Published Studies Related to Myleran (Busulfan)
Clofarabine +/- fludarabine with once daily i.v. busulfan as pretransplant conditioning therapy for advanced myeloid leukemia and MDS. [2011.06]
Although a combination of i.v...
Randomized trial of two different conditioning regimens for bone marrow transplantation in thalassemia--the role of busulfan pharmacokinetics in determining outcome. [2005.11]
In total, 94 patients with homozygous beta thalassemia were randomized to two different conditioning regimens: busulfan 600 mg/m2 + cyclophosphamide 200 mg/kg or busulfan 16 mg/kg + cyclophosphamide 200 mg/kg and antilymphocyte globulin (47 in each group), for bone marrow transplantation, to see whether increased myeloablation or increased immunosuppression would reduce rejection...
Randomized trial of busulfan vs total body irradiation containing conditioning regimens for children with acute lymphoblastic leukemia: a Pediatric Blood and Marrow Transplant Consortium study. [2003.09]
Conditioning regimens for children with ALL have generally included total body irradiation (TBI), which may result in significant sequelae. The primary aim of this study was to evaluate the outcome for children with ALL undergoing allogeneic stem cell transplant (SCT) with either busulfan (Bu) or TBI regimens...
Busulfan plus cyclophosphamide compared with total-body irradiation plus cyclophosphamide before marrow transplantation for myeloid leukemia: long-term follow-up of 4 randomized studies. [2001.12.15]
In the early 1990s, 4 randomized studies compared conditioning regimens before transplantation for leukemia with either cyclophosphamide (CY) and total-body irradiation (TBI), or busulfan (Bu) and CY. This study analyzed the long-term outcomes for 316 patients with chronic myeloid leukemia (CML) and 172 patients with acute myeloid leukemia (AML) who participated in these 4 trials, now with a mean follow-up of more than 7 years...
Increased risk of chronic graft-versus-host disease, obstructive bronchiolitis, and alopecia with busulfan versus total body irradiation: long-term results of a randomized trial in allogeneic marrow recipients with leukemia. Nordic Bone Marrow Transplantation Group. [1999.04.01]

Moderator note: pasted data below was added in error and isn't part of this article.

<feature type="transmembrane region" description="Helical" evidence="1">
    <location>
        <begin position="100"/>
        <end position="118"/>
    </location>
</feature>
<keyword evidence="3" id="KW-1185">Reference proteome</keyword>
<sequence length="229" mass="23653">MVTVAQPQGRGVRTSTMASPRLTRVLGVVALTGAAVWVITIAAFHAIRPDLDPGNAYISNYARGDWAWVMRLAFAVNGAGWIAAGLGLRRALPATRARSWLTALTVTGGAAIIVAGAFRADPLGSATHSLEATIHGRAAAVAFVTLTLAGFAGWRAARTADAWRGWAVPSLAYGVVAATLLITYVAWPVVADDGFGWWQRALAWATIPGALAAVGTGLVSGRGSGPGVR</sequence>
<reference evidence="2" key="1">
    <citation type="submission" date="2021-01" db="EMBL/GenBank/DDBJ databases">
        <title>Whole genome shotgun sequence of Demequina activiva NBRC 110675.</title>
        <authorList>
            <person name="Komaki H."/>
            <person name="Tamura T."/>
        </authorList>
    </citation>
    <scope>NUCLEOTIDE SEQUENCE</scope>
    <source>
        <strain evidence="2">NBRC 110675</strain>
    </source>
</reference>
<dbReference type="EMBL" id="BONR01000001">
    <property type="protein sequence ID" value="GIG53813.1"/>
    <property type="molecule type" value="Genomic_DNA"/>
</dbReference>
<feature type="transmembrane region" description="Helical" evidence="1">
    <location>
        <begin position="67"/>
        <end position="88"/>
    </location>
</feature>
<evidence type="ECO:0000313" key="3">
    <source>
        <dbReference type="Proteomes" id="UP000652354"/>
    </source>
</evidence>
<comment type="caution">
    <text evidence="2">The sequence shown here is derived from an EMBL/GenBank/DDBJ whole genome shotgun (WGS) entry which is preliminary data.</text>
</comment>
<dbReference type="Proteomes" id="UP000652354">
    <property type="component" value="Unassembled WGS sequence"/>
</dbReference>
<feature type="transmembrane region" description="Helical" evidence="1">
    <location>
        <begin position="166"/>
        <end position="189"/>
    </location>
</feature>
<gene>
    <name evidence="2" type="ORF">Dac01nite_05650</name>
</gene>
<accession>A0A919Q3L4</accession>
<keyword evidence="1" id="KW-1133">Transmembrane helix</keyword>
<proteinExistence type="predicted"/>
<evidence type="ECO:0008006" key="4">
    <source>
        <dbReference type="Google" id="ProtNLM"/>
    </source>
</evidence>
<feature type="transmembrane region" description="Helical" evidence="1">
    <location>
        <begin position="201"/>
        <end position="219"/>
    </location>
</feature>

Leukemic patients receiving marrow from HLA-identical sibling donors were randomized to treatment with either busulfan 16 mg/kg (n = 88) or total body irradiation ([TBI] n = 79) in addition to cyclophosphamide 120 mg/kg. The patients were observed for a period of 5 to 9 years... In patients with chronic myeloid leukemia (CML) in first chronic phase, 7-year LFS was 72% and 83% in the two groups, respectively.
Clinical Trials Related to Myleran (Busulfan)
Phase II Trial of a Chemotherapy Alone Regimen of IV Busulfan (Busulfex), Melphalan and Fludarabine as Myeloablative Regimen Followed by an Allogeneic T-Cell Depleted Hematopoietic Stem Cell Transplant From an HLA-Identical, or HLA-Non Identical Related or Unrelated Donor [Active, not recruiting]
The purpose of this research study is:(1) to determine if high doses of chemotherapy without
total body irradiation can allow selected stem cells to take and grow,(2) to determine if
selected stem cells from the blood or marrow can take and not cause a complication called
graft-versus-host disease (GvHD) and (3) to evaluate the side effects of the combination of
chemotherapy drugs used for these transplants. In the last 10 years we have developed
chemotherapy combinations to be used for this T-cell depleted transplant protocol. By using
three chemotherapy drugs (IV busulfan, melphalan and fludarabine), we hope to have a good
chemotherapy combination to kill cancer cells, and to make the graft take, without the side
effects of total body irradiation. The chemotherapy drugs to be tested in this protocol are
busulfan, melphalan and fludarabine, all of which have been used successfully for stem cell
transplantation, but not given together as in this specific regimen. This is what is being
tested in this study.
Our initial trials in the 1980's with T-cell depleted transplants showed less GvHD, but the
overall results of the transplants were not better. The reason for this was that the stem
cells did not take and engraft in 15% of our adult patients. This failure of the stem cells
to take can leave patients without bone marrow or blood cells necessary for life. Most stem
cell transplants were done using bone marrow (BMA) obtained from the donors. However, if we
give a medication called G-CSF by shots to the donor, we can collect peripheral blood stem
cells (PBSC) and use them for transplant. The advantage of this approach is that we can
collect 2-20 times more stem cells than that obtained from the marrow. It has been proven
that a larger number of stem cells in the graft make it more difficult for the patient to
reject the stem cells. Some donors may be too small to provide peripheral blood stem cells or
they may not want to take G-CSF shots. In these cases the donors will have their marrow
collected in the operating room under general anesthesia.